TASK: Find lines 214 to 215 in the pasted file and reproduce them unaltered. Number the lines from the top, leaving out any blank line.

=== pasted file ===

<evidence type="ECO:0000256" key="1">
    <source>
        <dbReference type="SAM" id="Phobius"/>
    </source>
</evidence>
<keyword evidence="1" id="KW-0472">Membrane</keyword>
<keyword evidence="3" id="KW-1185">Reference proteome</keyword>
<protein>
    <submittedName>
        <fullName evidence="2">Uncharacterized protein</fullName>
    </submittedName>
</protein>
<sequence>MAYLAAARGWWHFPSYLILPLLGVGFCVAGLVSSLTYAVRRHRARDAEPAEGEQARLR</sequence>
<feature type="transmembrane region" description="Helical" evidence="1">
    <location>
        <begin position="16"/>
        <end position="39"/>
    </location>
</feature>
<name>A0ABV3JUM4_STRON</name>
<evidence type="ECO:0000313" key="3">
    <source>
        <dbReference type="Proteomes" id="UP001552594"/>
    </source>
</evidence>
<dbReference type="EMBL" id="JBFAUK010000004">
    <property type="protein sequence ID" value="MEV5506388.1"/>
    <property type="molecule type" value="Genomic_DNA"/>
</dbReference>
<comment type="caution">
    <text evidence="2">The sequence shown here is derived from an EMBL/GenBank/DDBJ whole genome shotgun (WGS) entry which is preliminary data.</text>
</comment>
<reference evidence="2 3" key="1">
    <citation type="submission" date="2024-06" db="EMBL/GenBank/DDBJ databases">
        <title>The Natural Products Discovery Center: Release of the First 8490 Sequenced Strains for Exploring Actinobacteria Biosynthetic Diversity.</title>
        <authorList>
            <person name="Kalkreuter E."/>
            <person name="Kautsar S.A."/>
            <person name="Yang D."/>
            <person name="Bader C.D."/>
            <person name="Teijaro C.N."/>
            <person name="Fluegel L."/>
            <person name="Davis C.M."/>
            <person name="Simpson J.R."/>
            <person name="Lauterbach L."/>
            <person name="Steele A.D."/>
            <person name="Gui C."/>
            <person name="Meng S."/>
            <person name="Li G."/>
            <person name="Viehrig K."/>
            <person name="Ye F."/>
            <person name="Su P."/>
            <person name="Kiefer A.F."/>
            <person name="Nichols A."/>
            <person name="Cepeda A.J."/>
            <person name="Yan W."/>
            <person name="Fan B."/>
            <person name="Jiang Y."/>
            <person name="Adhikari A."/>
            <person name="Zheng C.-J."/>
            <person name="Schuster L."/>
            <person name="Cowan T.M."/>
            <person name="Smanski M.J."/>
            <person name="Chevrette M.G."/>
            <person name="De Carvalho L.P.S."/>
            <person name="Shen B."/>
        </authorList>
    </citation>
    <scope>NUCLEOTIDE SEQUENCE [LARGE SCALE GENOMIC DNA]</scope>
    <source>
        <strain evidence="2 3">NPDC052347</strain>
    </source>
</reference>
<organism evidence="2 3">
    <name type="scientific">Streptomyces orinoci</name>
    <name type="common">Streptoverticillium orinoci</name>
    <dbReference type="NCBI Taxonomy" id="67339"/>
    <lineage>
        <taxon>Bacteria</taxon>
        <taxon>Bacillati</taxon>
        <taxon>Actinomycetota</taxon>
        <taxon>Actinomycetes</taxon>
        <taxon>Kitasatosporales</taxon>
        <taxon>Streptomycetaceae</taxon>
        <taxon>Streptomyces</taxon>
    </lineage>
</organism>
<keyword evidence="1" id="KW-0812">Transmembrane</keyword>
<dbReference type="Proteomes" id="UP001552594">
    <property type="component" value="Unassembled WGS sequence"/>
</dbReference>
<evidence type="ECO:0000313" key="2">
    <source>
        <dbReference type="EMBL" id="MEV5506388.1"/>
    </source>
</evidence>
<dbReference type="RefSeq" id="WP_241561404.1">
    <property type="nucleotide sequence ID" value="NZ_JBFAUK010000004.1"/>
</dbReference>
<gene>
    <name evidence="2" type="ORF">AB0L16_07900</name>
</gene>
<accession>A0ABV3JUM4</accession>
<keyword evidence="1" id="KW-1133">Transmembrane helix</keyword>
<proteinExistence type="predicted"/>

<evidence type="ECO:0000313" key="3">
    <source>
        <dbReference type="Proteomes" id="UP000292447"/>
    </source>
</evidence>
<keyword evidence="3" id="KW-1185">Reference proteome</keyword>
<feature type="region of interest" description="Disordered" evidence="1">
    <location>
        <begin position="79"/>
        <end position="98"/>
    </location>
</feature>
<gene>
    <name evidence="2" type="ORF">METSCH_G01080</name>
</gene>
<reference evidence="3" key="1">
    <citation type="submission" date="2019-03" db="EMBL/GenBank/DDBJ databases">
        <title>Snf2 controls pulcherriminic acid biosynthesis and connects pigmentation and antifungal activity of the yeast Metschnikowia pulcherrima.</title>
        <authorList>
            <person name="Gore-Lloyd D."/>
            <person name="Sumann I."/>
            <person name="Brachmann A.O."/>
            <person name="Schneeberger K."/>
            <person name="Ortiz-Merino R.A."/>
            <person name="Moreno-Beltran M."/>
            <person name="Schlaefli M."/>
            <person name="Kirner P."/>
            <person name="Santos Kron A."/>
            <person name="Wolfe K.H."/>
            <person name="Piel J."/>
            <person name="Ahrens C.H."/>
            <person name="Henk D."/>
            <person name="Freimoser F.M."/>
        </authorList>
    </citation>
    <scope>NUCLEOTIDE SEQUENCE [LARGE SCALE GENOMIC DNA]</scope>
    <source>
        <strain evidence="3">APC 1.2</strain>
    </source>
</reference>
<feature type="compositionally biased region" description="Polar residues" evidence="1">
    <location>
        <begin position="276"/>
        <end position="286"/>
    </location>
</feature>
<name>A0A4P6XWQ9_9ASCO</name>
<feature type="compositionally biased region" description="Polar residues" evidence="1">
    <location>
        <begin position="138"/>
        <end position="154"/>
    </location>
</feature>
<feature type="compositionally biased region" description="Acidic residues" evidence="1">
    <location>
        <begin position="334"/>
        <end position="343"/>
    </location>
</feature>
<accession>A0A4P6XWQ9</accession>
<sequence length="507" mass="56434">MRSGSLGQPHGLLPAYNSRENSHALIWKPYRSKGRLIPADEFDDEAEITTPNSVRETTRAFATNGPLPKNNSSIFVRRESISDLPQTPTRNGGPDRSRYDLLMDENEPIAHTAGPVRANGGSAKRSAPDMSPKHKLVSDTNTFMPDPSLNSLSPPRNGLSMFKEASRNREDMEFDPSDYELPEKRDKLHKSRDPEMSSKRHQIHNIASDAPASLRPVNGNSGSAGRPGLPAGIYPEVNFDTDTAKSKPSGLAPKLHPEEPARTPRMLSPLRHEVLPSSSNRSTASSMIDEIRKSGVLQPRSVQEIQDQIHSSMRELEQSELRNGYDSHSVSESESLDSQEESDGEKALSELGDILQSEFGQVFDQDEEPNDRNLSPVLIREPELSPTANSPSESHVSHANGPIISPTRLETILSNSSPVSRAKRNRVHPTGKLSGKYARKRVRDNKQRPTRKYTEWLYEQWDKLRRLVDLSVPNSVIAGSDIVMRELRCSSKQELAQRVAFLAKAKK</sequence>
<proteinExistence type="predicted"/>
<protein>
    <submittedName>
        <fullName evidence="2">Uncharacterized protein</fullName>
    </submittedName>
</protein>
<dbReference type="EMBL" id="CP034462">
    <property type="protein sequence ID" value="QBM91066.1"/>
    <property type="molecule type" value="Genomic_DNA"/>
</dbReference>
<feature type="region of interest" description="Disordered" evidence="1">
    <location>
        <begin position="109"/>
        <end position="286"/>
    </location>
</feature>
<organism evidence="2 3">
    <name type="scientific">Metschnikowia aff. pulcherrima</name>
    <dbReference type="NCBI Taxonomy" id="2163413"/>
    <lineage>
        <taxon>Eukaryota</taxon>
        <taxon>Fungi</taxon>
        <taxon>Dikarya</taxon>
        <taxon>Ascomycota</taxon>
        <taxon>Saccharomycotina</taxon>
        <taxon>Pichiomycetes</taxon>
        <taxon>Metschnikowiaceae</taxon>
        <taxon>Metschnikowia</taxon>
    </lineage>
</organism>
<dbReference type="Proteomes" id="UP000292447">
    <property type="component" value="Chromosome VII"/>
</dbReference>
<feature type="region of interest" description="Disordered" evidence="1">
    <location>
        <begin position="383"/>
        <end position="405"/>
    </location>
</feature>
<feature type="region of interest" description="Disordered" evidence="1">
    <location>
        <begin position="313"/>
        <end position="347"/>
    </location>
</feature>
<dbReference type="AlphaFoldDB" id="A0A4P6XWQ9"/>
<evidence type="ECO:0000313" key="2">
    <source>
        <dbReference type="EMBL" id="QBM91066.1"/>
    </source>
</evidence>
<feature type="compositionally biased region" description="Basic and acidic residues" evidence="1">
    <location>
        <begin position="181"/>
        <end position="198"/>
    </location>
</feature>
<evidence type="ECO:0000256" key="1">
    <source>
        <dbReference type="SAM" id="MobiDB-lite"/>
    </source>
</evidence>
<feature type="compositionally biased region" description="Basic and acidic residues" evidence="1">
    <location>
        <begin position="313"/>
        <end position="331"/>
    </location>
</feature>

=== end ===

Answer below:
    <source>
        <dbReference type="EMBL" id="QBM91066.1"/>